Self-directed Learning in Preparatory-year University Students: Comparing Successful and Less-successful English Language Learners

  •  Fatimah Alghamdi    


There is consensus among those involved in teaching English as a foreign language (EFL) in the Saudi educational context that students’ achievement in language learning is below expectations. Much research has been directed towards finding the reasons for low achievement amongst learners. However, very few studies have looked at parameters of learners’ agency and learners’ responsibility in the learning process. This study examines learners’ efforts at self-directed learning, measured with reference to a set of behavioral and metacognitive constructs. The primary objective is to diagnose efficiency problems in EFL learning and compare successful learners to those who fail to progress from one academic language level to the next. A secondary objective in this study is to find out if the General Aptitude Test (GAT) score is a predictor of success in language learning.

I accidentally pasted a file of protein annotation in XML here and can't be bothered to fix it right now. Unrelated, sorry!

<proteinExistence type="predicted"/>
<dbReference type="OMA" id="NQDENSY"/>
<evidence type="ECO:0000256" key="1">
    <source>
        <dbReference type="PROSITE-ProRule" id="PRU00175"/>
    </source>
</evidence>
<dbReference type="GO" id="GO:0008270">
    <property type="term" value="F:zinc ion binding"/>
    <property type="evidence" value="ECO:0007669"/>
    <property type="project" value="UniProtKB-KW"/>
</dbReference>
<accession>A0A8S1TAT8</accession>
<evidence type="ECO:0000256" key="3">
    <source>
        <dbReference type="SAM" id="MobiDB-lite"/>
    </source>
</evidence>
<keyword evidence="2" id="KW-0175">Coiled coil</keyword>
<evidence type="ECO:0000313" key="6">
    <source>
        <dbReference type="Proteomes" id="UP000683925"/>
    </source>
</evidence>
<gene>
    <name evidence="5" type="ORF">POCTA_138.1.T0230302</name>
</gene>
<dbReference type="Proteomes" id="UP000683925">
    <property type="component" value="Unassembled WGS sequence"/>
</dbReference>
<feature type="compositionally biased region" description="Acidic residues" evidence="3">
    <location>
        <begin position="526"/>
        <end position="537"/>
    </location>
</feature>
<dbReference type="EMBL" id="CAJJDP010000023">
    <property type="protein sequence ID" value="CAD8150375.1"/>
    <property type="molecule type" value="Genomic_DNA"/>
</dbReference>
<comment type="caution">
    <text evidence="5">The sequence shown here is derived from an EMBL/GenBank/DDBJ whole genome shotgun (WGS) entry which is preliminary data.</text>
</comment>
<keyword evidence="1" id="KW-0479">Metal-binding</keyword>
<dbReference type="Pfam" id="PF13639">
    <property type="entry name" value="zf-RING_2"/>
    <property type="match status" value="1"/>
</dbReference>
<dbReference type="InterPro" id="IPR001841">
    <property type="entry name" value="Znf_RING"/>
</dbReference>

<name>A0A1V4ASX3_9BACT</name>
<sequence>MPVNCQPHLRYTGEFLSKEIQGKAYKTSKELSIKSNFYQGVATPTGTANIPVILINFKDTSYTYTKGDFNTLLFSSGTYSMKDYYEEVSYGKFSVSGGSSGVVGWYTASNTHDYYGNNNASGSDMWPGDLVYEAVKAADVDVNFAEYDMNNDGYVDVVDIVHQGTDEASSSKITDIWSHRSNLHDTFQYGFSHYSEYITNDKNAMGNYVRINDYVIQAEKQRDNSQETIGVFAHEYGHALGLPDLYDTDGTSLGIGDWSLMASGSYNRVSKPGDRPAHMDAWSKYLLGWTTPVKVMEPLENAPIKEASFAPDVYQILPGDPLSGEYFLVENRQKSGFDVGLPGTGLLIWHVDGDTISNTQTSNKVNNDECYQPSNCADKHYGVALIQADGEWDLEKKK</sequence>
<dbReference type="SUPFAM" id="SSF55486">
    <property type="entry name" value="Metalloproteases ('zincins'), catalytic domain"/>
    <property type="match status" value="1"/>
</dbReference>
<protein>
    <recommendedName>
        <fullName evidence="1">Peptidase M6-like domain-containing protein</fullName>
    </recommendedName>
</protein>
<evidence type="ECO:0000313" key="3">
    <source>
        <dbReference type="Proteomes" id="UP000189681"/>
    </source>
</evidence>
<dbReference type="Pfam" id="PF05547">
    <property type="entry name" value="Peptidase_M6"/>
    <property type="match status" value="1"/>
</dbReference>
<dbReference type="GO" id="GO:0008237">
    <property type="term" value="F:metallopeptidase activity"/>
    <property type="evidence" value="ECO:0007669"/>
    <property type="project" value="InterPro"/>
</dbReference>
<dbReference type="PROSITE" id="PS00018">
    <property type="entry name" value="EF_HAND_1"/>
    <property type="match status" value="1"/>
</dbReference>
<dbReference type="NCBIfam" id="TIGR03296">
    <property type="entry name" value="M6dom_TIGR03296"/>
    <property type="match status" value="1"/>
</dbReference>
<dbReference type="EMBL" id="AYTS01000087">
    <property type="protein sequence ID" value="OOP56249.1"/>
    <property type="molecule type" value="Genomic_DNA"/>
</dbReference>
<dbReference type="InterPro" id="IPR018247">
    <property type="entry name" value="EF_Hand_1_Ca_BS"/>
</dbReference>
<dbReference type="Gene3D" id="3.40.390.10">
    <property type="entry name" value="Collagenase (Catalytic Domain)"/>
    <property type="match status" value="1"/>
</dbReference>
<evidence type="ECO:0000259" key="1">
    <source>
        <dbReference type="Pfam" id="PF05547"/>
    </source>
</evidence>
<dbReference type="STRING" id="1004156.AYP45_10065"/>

The findings reveal significant differences between successful learners and less-successful learners in aggregate self-directedness scores. However, while the analysis of the component constructs shows statistically significant differences between successful and less-successful learners in the self-management and study time measures, differences in the self-monitoring and motivation measures were non-significant. The lack of significant differences between some of the measures is attributed to the relative baseline similarity of the two groups. Moreover, the GAT measure yielded a counter-intuitive result; namely that less-successful learners had higher GAT scores than the successful ones, though the difference wasn’t statistically significant. The study concludes with implications for further research; for example, calling for a larger scale investigation of self-directedness, as well as other meta-cognitive strategies, and the possible relationship of these to GAT scores. Academic coaching of self-directedness and self-regulation strategies for college students is recommended.

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